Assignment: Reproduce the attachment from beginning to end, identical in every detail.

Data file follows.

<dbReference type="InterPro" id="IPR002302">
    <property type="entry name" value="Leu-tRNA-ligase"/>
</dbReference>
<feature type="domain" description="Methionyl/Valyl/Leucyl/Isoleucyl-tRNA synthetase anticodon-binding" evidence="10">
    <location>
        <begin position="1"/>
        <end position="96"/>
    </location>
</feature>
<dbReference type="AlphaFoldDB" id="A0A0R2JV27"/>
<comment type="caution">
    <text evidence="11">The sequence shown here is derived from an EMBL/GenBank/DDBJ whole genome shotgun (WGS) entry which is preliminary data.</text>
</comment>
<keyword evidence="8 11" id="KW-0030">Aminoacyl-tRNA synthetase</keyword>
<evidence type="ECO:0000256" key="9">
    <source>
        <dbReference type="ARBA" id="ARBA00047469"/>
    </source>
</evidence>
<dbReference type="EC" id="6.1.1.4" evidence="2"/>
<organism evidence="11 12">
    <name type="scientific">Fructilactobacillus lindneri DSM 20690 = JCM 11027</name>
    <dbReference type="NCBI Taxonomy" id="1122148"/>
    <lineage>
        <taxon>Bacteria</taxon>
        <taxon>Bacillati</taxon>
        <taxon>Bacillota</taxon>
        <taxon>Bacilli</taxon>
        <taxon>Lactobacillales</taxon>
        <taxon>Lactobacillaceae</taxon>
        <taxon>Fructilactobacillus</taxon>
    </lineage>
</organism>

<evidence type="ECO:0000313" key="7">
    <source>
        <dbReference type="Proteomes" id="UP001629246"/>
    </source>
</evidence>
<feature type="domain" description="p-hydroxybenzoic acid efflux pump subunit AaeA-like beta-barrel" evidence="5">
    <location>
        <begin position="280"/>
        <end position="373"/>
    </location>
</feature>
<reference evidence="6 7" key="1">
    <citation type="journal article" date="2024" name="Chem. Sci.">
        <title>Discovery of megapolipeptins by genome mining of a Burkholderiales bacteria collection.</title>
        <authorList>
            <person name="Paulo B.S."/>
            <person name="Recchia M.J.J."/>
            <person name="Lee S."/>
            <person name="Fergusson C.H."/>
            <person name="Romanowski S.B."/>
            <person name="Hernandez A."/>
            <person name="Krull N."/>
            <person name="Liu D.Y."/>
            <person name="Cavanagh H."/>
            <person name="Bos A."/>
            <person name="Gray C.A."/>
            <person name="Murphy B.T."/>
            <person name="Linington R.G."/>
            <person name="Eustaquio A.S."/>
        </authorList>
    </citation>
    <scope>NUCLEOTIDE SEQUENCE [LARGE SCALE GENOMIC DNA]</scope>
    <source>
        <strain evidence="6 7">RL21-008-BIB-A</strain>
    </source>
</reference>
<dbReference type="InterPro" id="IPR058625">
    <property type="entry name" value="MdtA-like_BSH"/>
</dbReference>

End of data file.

<dbReference type="InterPro" id="IPR002302">
    <property type="entry name" value="Leu-tRNA-ligase"/>
</dbReference>
<feature type="domain" description="Methionyl/Valyl/Leucyl/Isoleucyl-tRNA synthetase anticodon-binding" evidence="10">
    <location>
        <begin position="1"/>
        <end position="96"/>
    </location>
</feature>
<dbReference type="AlphaFoldDB" id="A0A0R2JV27"/>
<comment type="caution">
    <text evidence="11">The sequence shown here is derived from an EMBL/GenBank/DDBJ whole genome shotgun (WGS) entry which is preliminary data.</text>
</comment>
<keyword evidence="8 11" id="KW-0030">Aminoacyl-tRNA synthetase</keyword>
<evidence type="ECO:0000256" key="9">
    <source>
        <dbReference type="ARBA" id="ARBA00047469"/>
    </source>
</evidence>
<dbReference type="EC" id="6.1.1.4" evidence="2"/>
<organism evidence="11 12">
    <name type="scientific">Fructilactobacillus lindneri DSM 20690 = JCM 11027</name>
    <dbReference type="NCBI Taxonomy" id="1122148"/>
    <lineage>
        <taxon>Bacteria</taxon>
        <taxon>Bacillati</taxon>
        <taxon>Bacillota</taxon>
        <taxon>Bacilli</taxon>
        <taxon>Lactobacillales</taxon>
        <taxon>Lactobacillaceae</taxon>
        <taxon>Fructilactobacillus</taxon>
    </lineage>
</organism>

<evidence type="ECO:0000313" key="7">
    <source>
        <dbReference type="Proteomes" id="UP001629246"/>
    </source>
</evidence>
<feature type="domain" description="p-hydroxybenzoic acid efflux pump subunit AaeA-like beta-barrel" evidence="5">
    <location>
        <begin position="280"/>
        <end position="373"/>
    </location>
</feature>
<reference evidence="6 7" key="1">
    <citation type="journal article" date="2024" name="Chem. Sci.">
        <title>Discovery of megapolipeptins by genome mining of a Burkholderiales bacteria collection.</title>
        <authorList>
            <person name="Paulo B.S."/>
            <person name="Recchia M.J.J."/>
            <person name="Lee S."/>
            <person name="Fergusson C.H."/>
            <person name="Romanowski S.B."/>
            <person name="Hernandez A."/>
            <person name="Krull N."/>
            <person name="Liu D.Y."/>
            <person name="Cavanagh H."/>
            <person name="Bos A."/>
            <person name="Gray C.A."/>
            <person name="Murphy B.T."/>
            <person name="Linington R.G."/>
            <person name="Eustaquio A.S."/>
        </authorList>
    </citation>
    <scope>NUCLEOTIDE SEQUENCE [LARGE SCALE GENOMIC DNA]</scope>
    <source>
        <strain evidence="6 7">RL21-008-BIB-A</strain>
    </source>
</reference>
<dbReference type="InterPro" id="IPR058625">
    <property type="entry name" value="MdtA-like_BSH"/>
</dbReference>